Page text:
sales leader

Winning Sales Culture Starts At The Top

A winning sales culture starts at the top.

“Culture” is about patterns of behavior and the blend of values, habits and practices that exist in an organization. The habits and patterns of behavior that lead to an organization’s success are established by those at the top of the organization. In a B2B sales organization, we are talking about the head of sales and his or her front-line sales managers.

Having worked with roughly 150 sales organizations over the last thirteen years, I have been exposed to all types of different sales cultures.  A range of cultural labels come to mind as I think about companies I’ve come to know.

Winning Sales Cultures versus The RestLucky sales cultures exist in those organizations that seem to win despite themselves. They have no discernible patterns of behavior or values, but they seem to win (i.e. grow bigger) anyway.  Typical markers of the lucky sales culture include organizations with big, recognizable brand names, shiny silver objects, or partnerships with big, recognizable brands with shiny silver objects.  Frantic cultures exist where the sales organization is always playing catch-up, rarely setting the pace, and mostly reacting to issues and opportunities that bubble up.  They have no operating rhythm and no apparent focus on any one, important thing.  Instead, everything is important, and everyone in the organization is exhausted.  Groundhog Day cultures exist in organizations that don’t ever seem to learn.  They apply the same bad habits and practices over and over again, never changing, and they hope for  better results than they had in the past.  One could also call these cultures “insane.”

I expect you might be able to come up with your own list of cultural labels, ranging from those that indicate high function and performance to extreme dysfunction. Rather than dwell too long on the negative experiences we’ve all had, let’s instead consider what winning cultures look like. I’ve worked within several winning cultures and played a role in helping to shape them.

Winning sales cultures share some important, common characteristics.  They have a discernible rhythm in which important trumps urgent.  They proactively focus on doing what it takes to differentiate and win, making the effort to create maximum value for customers in each and every interaction.  Winning cultures start at the top.  Their senior-most leadership makes a conscious choice to pursue excellence in all aspects of client relationship management.  They intentionally focus their company’s best resources and effort on the clients and opportunities that are best aligned with their strengths as an organization.  They do not make nor will they accept excuses for operating in a way that does not conform with the company’s standards of excellence.  If things ever go badly, people in winning cultures own up to their role in causing the bad outcome rather than blaming others. They fix problems rather than make excuses for poor performance.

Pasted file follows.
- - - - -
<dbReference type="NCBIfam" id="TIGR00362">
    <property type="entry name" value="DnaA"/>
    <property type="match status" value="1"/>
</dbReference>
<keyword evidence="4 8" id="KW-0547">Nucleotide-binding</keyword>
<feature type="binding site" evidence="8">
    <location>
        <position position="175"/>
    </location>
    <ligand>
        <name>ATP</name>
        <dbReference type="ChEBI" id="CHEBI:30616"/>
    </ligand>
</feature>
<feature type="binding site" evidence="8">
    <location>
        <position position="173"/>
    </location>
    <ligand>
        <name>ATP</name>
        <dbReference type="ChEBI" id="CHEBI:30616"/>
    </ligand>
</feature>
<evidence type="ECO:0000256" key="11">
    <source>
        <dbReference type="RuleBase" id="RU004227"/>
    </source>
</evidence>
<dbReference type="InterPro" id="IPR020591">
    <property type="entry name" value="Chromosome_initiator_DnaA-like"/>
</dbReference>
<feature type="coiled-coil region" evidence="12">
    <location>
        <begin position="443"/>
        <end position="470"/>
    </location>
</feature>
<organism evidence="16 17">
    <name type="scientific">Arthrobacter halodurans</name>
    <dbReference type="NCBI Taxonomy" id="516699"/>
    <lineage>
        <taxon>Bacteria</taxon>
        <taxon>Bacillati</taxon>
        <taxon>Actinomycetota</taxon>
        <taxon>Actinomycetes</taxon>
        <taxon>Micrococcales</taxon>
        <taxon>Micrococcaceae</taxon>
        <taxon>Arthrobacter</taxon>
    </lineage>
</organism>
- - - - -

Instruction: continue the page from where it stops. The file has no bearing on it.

Winning sales cultures are customer-focused in all that they do. In their habits and practices, you see evidence that their people are proactive, intentional, focused, and they learn and improve when things do not go according to plan.

It is the beginning of a New Year, and now is a great time to take stock of your sales culture. What label would you place on your sales organization? Can you confidently say that you’ve established a winning culture? If not, what do you / your leaders need to do more of, do less of, change, or stop altogether?

If you have a winning culture today, what can you do to sustain and build upon your team’s winning habits and practices? What will you do to raise your own game?

United Sales Resources provides actionable intelligence and practical advice to sales leaders, so they can drive better sales results. If you would like to discuss this post with Matt McDarby or learn more about how our sales leadership coaching and advisory services help our customers to grow, then contact us for a brief tour or a conversation.  Thank you again for your time!

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